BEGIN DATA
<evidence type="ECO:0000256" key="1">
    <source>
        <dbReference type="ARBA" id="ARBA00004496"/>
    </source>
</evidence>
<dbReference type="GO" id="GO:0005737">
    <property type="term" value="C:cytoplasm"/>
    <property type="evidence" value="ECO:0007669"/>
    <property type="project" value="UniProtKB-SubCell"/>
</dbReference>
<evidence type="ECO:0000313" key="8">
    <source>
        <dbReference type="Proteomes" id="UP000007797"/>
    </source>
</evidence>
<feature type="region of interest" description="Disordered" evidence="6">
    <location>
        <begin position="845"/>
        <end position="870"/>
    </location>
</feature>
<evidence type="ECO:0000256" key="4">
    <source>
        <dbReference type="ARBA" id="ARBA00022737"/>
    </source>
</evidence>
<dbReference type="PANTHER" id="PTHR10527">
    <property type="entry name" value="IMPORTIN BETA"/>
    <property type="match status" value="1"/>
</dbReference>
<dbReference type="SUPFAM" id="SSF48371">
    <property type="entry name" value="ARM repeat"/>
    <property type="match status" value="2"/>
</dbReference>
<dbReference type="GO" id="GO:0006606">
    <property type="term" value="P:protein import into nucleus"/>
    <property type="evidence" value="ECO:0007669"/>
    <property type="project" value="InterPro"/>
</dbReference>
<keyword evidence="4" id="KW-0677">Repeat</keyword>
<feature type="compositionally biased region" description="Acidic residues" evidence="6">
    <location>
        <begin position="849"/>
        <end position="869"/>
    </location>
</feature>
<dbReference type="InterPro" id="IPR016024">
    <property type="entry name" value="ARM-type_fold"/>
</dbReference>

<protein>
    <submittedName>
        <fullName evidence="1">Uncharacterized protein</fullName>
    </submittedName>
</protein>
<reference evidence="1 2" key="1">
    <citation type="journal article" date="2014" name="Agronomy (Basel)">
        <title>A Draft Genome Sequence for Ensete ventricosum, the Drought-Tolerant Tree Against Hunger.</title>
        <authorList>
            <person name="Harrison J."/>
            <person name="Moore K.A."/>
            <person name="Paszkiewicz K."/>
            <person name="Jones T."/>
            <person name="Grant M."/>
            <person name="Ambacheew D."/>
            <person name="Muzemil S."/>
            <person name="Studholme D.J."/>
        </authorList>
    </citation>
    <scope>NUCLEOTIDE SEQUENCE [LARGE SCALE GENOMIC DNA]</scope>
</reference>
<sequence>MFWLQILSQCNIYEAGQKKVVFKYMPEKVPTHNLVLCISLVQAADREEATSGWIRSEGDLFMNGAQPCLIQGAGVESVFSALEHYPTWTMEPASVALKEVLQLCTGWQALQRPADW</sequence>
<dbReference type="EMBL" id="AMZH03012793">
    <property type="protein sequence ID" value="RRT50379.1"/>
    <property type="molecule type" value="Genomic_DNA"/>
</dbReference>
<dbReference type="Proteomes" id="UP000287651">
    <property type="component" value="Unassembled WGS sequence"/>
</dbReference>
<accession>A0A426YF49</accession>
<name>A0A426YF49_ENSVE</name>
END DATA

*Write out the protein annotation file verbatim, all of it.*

<evidence type="ECO:0000256" key="1">
    <source>
        <dbReference type="ARBA" id="ARBA00004496"/>
    </source>
</evidence>
<dbReference type="GO" id="GO:0005737">
    <property type="term" value="C:cytoplasm"/>
    <property type="evidence" value="ECO:0007669"/>
    <property type="project" value="UniProtKB-SubCell"/>
</dbReference>
<evidence type="ECO:0000313" key="8">
    <source>
        <dbReference type="Proteomes" id="UP000007797"/>
    </source>
</evidence>
<feature type="region of interest" description="Disordered" evidence="6">
    <location>
        <begin position="845"/>
        <end position="870"/>
    </location>
</feature>
<evidence type="ECO:0000256" key="4">
    <source>
        <dbReference type="ARBA" id="ARBA00022737"/>
    </source>
</evidence>
<dbReference type="PANTHER" id="PTHR10527">
    <property type="entry name" value="IMPORTIN BETA"/>
    <property type="match status" value="1"/>
</dbReference>
<dbReference type="SUPFAM" id="SSF48371">
    <property type="entry name" value="ARM repeat"/>
    <property type="match status" value="2"/>
</dbReference>
<dbReference type="GO" id="GO:0006606">
    <property type="term" value="P:protein import into nucleus"/>
    <property type="evidence" value="ECO:0007669"/>
    <property type="project" value="InterPro"/>
</dbReference>
<keyword evidence="4" id="KW-0677">Repeat</keyword>
<feature type="compositionally biased region" description="Acidic residues" evidence="6">
    <location>
        <begin position="849"/>
        <end position="869"/>
    </location>
</feature>
<dbReference type="InterPro" id="IPR016024">
    <property type="entry name" value="ARM-type_fold"/>
</dbReference>

<protein>
    <submittedName>
        <fullName evidence="1">Uncharacterized protein</fullName>
    </submittedName>
</protein>
<reference evidence="1 2" key="1">
    <citation type="journal article" date="2014" name="Agronomy (Basel)">
        <title>A Draft Genome Sequence for Ensete ventricosum, the Drought-Tolerant Tree Against Hunger.</title>
        <authorList>
            <person name="Harrison J."/>
            <person name="Moore K.A."/>
            <person name="Paszkiewicz K."/>
            <person name="Jones T."/>
            <person name="Grant M."/>
            <person name="Ambacheew D."/>
            <person name="Muzemil S."/>
            <person name="Studholme D.J."/>
        </authorList>
    </citation>
    <scope>NUCLEOTIDE SEQUENCE [LARGE SCALE GENOMIC DNA]</scope>
</reference>
<sequence>MFWLQILSQCNIYEAGQKKVVFKYMPEKVPTHNLVLCISLVQAADREEATSGWIRSEGDLFMNGAQPCLIQGAGVESVFSALEHYPTWTMEPASVALKEVLQLCTGWQALQRPADW</sequence>
<dbReference type="EMBL" id="AMZH03012793">
    <property type="protein sequence ID" value="RRT50379.1"/>
    <property type="molecule type" value="Genomic_DNA"/>
</dbReference>
<dbReference type="Proteomes" id="UP000287651">
    <property type="component" value="Unassembled WGS sequence"/>
</dbReference>
<accession>A0A426YF49</accession>
<name>A0A426YF49_ENSVE</name>